When I was on the backpacking circuit years ago, I was content, if unimpressed, with my stays at inexpensive inns and hostels, where all I really needed was a bed and decent night’s sleep before the next day’s adventure, but at Las Qolqas, I had the opportunity to really relish that night’s sleep, thanks to a quietly roaring wood-burning fireplace prepared by a staff member each night, and a large, cozy bed that took up most of the space in the African safari-like raised tent.

The sparse room meant going to the main building each morning to procure coffee as there is no coffee maker in the room, before retreating back to my tent and settling into a porch chair with a book or my journal. Although I’ve never participated in a traditional writer’s retreat, the likes of which seem particularly well suited in places like Vermont, Upstate New York, and other rural places around the U.S., I can imagine Las Qolqas’s inspiring writers and stoking creativity. But it also works well, as I discovered, as a place to practice mindfulness and gratitude, to consider Peru’s history and its people.

Communal dining tables encourage guest mingling, though during my stay, Las Qolqas wasn’t at capacity and so those traveling together — couples and families — tended to have an entire table all to the themselves for which to enjoy meals incorporating produce grown on site and fish (trucha or trout) caught in the nearby river.

Like both the Pumamarca ruins and the town’s eponymous ruins, both of which can be easily accessed without any fuss or advance reservations, Machu Picchu can be explored without the help of a guide. But Gonzalez, who has been visiting the 15th-century Inca City since he was a little boy, believes most visitors will benefit from going with a guide. Even so, Gonzalez told me most guests of Las Qolqas admit Machu Picchu isn’t the best part of their visit to Peru. “Once a traveler finishes with their trip … they are surprised to realize that there were other aspects of their trip, especially the local culture, interacting with the local people, the food, and certain immersive experiences with the local culture which become the highlight of their trip,” Gonzalez shared.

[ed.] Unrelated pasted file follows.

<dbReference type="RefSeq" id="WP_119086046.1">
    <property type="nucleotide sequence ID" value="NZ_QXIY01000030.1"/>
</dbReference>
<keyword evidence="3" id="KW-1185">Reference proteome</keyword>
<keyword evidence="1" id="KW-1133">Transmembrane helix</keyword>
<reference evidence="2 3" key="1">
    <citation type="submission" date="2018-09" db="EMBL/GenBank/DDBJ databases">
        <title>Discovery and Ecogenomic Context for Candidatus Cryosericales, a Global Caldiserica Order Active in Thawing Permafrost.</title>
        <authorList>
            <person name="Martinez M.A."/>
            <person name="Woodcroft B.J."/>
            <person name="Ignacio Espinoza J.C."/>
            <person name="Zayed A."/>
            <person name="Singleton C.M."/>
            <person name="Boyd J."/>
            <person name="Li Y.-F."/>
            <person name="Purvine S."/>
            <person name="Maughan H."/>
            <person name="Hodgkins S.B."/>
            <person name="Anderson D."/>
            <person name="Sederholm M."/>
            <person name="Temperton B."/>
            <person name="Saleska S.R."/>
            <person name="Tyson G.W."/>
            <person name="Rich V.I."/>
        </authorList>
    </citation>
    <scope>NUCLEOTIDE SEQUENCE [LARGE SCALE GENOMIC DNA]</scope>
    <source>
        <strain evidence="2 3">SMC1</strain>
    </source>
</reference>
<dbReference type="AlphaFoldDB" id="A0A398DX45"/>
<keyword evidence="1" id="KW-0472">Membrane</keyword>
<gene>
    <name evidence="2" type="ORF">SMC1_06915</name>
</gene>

Immersing myself in the local culture began on my first day at Las Qolqas, when I asked Virginia Ontón, the gracious house manager, if we could speak only Spanish for the duration of my stay. The staff obliged, and although I struggled at first to remember certain words and correct verb tenses, by the time of my Pisco Sour and Pisco Punch-making class led by Carlos and Miguel, my Spanish had improved. I knew it would never come close to 13 years ago when immersive couch-surfing stays across South America got me to the point where I not only dreamt in Spanish but effectively regaled native Spanish speakers with my recollection of them, but at least it was a start.

From Las Qolqas, there’s a shortcut to the center of town, and from there, more ruins, via the Pinkuylluna Storehouse hike, which affords incredible views of Ollantaytambo. Like Aquas Calientes, the tourist town at the base of Machu Picchu, Ollantay can also feel a bit heavy of the catering-to-tourists bit, especially around the center plaza where signs for pizza and hamburgers attempt to lure hungry backpackers, but from the top of the trail, it’s all adobe houses, cobblestone streets, and bright green farmland. The benches dotting the main plaza serve as a fine people-watching perch post hike — and a place to pick up a llama keychain or handmade change purse. While it’s entirely possible the souvenir trinkets in Ollantaytambo are indistinguishable from those being hawked in Aquas Calientes, the vibe in this part of the Sacred Valley is distinct. The history in the cobblestoned streets and adobe homes and inside the Mercado San Pedro, feels quietly preserved as opposed to loudly advertised.

There isn’t a ton to do in Ollantaytambo, less so at Las Qolqas itself (though I also recommend the ceviche-making class, followed by ceviche-eating, of course, and a visit to the spa’s outdoor thermal bath), but this quiet, these relaxed vibes—particularly welcome after a visit to Machu Picchu—encourage a slower way of travel, a less harried existence. A being in the moment, if you will. After dark at Las Qolqas, the estrellas (stars) provide a rare opportunity to do nothing but take it all in from your own private porch. Paired with a glass of Peruvian Malbec, it’s magical.